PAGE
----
Another world record coming up?

Some time this week a team from the  Cornell Lab of Ornithology will attempt to beat the world record that they set last year of seeing the most North American bird species in a day.  Last year they set a record of 264 species in Texas and that’s where they are based now.

It’s not really putting it in any sort of context but I saw 283 species of birds in six weeks in the USA last spring crossing the continent from Atlantic to the Pacific – so I clearly didn’t have my eyes or ears open.

I met two of the team, Chris Wood and Jessie Barry when I visited Cornell in late May last year and was very pleased to see them both again at the Bird Fair last August. I wish them and their team-mates well.  And if you’d like to contribute to their fund-raising you can do so here.

I should think that there are many years when I have seen fewer than 264 species of birds but I’ve never been to Texas in April (or any other month) and so I’ve clearly not had the right opportunities.  One of the things that was brought home to me in the USA was the reliance I put on my ears to ‘spot’ birds.  About 40% of the birds I identify on my local patch of Stanwick Lakes are first recognised by sound and in the USA I felt severely handicapped by not knowing more than a handful of songs.  Maybe I should have spent lots of time listening to tapes before I set off – although I’m really not sure whether that would have worked.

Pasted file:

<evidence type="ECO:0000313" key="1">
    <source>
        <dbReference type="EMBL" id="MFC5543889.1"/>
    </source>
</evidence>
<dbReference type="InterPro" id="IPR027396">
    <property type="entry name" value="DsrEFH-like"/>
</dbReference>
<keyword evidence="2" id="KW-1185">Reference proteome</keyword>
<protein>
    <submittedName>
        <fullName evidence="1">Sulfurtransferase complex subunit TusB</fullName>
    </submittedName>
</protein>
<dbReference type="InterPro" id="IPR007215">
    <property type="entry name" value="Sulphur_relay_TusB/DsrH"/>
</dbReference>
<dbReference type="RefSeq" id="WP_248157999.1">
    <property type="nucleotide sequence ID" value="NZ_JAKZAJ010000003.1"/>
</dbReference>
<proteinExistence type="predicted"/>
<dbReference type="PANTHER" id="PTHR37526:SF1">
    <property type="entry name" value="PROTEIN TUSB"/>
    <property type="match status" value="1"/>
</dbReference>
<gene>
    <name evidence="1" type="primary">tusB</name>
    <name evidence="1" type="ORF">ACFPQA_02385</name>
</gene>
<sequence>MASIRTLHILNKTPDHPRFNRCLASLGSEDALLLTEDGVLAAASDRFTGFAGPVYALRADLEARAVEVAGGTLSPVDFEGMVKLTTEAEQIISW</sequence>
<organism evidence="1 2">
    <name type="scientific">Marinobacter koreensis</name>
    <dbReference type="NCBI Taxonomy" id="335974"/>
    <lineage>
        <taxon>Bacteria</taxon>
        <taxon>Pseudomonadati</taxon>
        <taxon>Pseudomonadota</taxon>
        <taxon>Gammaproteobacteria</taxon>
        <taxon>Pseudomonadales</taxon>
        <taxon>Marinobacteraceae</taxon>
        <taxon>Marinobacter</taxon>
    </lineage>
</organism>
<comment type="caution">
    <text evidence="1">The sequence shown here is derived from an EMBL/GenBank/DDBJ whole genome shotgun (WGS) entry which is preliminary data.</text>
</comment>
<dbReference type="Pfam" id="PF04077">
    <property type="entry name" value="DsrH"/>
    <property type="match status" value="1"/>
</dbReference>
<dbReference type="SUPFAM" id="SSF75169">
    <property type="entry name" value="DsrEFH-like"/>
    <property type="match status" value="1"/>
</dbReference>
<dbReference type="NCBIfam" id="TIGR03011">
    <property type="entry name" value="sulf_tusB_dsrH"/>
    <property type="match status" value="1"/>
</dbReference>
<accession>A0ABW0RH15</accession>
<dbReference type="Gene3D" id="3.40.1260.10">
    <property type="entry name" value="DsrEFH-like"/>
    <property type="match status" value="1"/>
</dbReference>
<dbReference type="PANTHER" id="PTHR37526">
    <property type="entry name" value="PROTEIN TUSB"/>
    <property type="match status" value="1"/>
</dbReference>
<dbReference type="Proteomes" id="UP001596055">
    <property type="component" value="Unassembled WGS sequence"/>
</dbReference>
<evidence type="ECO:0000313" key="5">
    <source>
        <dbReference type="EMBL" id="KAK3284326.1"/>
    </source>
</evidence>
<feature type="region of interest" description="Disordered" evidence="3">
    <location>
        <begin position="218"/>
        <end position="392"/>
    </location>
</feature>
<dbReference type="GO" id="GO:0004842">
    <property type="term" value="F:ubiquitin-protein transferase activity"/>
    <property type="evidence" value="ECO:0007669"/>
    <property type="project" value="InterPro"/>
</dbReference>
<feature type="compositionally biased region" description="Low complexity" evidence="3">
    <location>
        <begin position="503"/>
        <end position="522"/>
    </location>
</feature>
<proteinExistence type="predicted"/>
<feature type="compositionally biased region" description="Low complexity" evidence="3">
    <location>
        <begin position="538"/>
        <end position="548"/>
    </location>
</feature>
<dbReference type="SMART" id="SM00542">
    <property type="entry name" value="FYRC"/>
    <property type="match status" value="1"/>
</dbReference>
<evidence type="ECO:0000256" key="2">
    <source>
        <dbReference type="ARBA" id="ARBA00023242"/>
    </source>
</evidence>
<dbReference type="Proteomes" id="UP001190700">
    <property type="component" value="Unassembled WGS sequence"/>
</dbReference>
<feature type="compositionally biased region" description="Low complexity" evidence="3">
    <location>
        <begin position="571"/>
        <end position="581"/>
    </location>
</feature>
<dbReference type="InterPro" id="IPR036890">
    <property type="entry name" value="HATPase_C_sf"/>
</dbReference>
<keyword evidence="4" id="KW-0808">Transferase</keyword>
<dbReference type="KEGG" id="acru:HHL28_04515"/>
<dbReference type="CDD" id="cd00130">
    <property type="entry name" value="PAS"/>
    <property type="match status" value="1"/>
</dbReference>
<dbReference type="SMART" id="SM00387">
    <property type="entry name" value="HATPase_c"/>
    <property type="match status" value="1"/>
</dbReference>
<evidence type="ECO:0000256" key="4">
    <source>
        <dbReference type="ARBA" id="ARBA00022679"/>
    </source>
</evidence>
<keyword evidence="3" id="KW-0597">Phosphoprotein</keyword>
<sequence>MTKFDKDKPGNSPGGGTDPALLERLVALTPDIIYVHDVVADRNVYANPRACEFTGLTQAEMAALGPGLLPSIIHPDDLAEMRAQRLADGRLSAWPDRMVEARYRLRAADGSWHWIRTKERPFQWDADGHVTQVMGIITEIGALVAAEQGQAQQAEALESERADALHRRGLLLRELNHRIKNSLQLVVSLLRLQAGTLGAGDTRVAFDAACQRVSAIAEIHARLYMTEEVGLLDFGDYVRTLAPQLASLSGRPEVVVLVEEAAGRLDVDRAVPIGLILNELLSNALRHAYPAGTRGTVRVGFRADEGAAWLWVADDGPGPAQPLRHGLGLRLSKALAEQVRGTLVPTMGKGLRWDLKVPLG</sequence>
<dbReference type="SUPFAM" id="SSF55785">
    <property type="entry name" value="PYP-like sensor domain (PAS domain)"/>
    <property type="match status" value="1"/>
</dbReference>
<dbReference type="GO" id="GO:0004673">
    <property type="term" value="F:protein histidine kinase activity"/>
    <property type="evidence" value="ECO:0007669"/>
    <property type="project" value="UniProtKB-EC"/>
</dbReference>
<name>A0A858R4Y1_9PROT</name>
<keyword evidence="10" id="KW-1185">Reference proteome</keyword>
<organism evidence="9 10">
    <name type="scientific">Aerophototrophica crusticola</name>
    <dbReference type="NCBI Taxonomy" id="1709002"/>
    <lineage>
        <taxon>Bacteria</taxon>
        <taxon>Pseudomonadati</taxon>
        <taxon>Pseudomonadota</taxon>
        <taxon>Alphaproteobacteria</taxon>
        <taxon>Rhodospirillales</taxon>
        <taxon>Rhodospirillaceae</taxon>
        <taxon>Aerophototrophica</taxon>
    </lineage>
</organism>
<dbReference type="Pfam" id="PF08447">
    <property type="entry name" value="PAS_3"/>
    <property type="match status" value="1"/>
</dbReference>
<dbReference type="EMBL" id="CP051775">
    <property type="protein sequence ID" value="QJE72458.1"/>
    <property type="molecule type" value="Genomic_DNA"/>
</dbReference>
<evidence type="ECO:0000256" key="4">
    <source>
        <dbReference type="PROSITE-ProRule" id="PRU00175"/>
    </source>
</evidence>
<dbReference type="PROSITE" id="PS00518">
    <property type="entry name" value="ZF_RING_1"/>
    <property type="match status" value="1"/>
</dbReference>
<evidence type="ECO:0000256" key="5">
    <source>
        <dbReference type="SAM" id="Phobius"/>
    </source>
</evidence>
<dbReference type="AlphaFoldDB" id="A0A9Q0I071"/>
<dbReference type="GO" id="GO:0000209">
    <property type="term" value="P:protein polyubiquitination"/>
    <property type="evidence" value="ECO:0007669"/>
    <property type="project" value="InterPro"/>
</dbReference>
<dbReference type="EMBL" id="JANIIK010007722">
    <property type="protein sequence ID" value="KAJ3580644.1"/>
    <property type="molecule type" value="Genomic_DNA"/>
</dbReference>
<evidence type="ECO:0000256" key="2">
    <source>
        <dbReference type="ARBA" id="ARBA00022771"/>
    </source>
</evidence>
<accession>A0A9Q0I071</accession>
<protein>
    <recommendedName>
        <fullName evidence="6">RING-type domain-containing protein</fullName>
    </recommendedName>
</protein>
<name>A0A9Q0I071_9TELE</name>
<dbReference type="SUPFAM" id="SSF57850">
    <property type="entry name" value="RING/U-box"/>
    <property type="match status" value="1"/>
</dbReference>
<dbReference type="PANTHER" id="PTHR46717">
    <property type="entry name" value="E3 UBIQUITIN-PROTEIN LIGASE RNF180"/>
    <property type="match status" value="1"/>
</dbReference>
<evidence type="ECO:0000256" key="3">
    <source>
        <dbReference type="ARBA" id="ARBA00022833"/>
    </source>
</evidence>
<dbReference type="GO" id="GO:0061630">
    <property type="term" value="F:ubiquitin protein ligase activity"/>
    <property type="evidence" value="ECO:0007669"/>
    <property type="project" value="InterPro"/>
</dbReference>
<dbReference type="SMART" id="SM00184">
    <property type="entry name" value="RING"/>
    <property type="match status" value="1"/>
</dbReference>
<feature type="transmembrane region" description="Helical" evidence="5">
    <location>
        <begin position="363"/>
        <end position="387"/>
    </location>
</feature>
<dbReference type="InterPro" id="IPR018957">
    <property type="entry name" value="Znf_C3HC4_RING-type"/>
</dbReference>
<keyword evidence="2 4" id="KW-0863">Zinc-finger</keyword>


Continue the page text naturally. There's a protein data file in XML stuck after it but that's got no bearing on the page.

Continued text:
I must admit that I’ve never been on a bird race and I quite fancy the idea although I am possibly more attracted these days to something called a bioblitz – have you heard of them?  Bioblitzes are 24-hour events in a location such as a park or nature reserve where expert scientists and members of the public like you and me get together and try to find and identify as many species of plant and animal as possible.  They are a mixture of fun and useful recording.

I’ve often wondered how many species of animal could be found in my garden through the whole year – maybe 30+ bird species and half a dozen butterflies (at least) and one bee-fly to start with but how many earthworms are under the lawn? and how many flies and spiders are there?  I wonder.

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9 Replies to “Another world record coming up?”

  1. Setting a great example re carbon emissions via a pointless excercise.